*Warning -- This post contains mature content*
Unless you've been living under a rock, you've probably heard by now that former Disney Darling, Miley Cyrus, just expanded her repertoire to include a nationally televised performance that was two tiny pieces of flesh-colored vinyl away from being fully X-rated.
As the future Mrs. Hemsworth gyrated and thrusted her way through a performance that would have felt dirty at a strip club, she was joined on stage by Robin Thicke, who sang his mega-hit "Blurred Lines" and didn't seem the least bit bothered by the fact that a 20-year-old was honing her lap dance skills on him.
I only watched ten seconds of the performance in a news clip on CNN, but that was enough to stop me from ever picking up a giant foam finger without using tongs.
And yet, I find it telling that in the news and social media explosion that occurred during and after the performance, there was complete radio silence about the relevant fact that Ms. Cyrus was humping her way through a song about men "smacking a****" of "hot b******", men propositioning women to "get nasty" and guys so... er... well-endowed that they could "tear your a** in two."
Sounds like Miley was just playing along.
Yes, she should be ashamed of her disgusting performance, but you know what? She is a product of a culture and industry that degrades women and devalues sex to the point that it is nothing more than a commodity to be bought and sold. So who can blame her for thinking she had some selling to do?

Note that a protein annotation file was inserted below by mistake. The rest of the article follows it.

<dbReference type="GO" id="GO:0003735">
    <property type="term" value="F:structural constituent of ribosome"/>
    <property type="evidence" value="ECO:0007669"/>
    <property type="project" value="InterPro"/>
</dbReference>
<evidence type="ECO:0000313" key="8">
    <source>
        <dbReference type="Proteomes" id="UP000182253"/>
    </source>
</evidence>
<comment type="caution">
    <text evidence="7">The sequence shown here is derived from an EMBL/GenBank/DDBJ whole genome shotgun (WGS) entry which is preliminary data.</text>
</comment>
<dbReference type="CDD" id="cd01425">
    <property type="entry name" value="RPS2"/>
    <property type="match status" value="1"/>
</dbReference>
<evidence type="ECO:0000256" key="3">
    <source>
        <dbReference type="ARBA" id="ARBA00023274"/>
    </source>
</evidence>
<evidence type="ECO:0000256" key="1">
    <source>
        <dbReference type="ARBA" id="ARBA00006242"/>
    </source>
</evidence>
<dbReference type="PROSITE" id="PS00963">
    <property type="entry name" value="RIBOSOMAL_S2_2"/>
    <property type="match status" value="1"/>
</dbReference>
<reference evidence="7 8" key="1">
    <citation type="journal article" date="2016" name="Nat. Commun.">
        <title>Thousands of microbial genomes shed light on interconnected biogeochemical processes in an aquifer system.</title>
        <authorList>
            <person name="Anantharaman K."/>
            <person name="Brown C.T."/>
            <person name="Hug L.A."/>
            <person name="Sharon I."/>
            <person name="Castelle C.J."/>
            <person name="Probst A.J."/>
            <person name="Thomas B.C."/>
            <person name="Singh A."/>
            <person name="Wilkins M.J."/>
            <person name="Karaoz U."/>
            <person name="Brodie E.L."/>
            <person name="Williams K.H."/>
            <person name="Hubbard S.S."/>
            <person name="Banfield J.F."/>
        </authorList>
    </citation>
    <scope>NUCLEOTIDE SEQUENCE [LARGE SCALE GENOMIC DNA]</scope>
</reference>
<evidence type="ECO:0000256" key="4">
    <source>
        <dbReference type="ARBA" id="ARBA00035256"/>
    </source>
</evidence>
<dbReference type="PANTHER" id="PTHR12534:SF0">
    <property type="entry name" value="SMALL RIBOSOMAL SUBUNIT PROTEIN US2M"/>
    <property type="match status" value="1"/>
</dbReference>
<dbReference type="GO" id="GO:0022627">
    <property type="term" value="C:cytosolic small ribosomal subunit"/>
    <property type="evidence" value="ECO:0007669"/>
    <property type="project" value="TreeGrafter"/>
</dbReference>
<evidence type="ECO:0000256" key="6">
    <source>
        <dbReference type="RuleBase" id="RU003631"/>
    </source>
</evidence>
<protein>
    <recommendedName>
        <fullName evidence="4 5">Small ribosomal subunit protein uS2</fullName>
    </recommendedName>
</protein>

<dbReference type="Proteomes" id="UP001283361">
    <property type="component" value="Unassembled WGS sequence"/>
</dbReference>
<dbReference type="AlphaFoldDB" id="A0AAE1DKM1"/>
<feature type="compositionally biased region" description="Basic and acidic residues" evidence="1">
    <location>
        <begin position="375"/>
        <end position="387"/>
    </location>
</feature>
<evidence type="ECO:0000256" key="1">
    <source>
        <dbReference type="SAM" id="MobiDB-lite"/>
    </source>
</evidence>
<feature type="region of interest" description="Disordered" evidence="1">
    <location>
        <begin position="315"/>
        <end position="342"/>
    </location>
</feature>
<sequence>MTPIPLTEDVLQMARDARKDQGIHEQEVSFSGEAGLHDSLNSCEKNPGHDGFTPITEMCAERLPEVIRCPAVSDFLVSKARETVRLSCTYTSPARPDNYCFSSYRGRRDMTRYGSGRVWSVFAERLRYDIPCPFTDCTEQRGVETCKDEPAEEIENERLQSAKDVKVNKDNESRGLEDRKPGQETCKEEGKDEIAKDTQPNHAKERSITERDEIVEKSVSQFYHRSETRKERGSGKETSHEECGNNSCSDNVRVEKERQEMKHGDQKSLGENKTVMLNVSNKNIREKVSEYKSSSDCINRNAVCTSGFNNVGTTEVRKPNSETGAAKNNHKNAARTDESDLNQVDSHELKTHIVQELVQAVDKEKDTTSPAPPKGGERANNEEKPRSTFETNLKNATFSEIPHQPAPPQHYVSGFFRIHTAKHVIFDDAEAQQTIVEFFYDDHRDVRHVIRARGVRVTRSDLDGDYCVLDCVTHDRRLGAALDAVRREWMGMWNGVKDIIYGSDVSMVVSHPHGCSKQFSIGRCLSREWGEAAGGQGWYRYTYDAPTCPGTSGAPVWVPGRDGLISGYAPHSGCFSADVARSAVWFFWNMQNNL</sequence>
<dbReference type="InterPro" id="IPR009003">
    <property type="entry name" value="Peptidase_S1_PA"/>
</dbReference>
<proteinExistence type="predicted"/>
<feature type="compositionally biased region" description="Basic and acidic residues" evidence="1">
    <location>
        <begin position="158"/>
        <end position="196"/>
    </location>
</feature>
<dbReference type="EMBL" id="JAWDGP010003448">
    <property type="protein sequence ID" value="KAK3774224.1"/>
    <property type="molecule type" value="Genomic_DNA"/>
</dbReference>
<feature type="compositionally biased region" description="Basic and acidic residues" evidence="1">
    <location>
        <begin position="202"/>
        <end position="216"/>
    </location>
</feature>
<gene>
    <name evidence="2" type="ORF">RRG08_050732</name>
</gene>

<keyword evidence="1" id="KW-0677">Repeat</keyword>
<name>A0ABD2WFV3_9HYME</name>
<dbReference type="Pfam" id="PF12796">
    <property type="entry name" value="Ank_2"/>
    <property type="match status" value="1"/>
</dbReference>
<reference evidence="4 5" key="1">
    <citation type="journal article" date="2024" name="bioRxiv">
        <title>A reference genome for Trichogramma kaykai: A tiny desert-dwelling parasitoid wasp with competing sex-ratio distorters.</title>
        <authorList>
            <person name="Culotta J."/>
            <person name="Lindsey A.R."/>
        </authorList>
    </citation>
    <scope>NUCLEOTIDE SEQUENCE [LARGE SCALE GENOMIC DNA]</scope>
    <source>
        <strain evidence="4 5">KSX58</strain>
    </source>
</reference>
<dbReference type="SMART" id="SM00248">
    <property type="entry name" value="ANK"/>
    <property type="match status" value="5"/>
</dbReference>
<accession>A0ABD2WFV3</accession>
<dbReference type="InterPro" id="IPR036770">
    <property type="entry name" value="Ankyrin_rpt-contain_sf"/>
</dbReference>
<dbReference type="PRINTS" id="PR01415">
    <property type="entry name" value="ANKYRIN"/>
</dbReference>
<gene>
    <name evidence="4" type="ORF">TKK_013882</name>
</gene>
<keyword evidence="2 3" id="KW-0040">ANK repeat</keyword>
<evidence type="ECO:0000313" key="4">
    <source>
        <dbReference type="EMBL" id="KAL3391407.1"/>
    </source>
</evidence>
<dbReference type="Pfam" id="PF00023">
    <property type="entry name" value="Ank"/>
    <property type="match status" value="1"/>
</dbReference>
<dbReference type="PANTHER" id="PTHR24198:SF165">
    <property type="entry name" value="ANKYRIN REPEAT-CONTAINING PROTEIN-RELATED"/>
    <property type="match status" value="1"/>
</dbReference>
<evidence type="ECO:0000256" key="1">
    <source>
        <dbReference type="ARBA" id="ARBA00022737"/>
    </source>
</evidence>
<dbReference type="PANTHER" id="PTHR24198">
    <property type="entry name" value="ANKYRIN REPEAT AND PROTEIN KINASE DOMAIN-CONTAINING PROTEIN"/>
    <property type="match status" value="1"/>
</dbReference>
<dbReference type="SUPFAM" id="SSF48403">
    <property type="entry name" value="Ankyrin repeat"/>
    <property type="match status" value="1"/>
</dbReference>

I'm much more bothered by the fact that Robin Thicke's depraved and offensive song is celebrated and fawned over. Why, as women, do we ignore this sort of thing? Why do we decry a performance like that of Ms. Cyrus and refuse to see that we are partly to blame by downloading "Blurred Lines" from I-tunes?
Miley Cyrus isn't the disease, she's a symptom of the disease.
The simple fact is that anything that degrades women also degrades men, and anything that degrades men also degrades women. We diminish ourselves when we engage in any sort of demeaning behavior toward the opposite sex.
In the case of "Blurred Lines," women, we deserve better than this. Miley Cyrus deserves better than this. And men, you know better than this. So let's quit attacking the tip of the iceberg.
It's time to work on what lies beneath.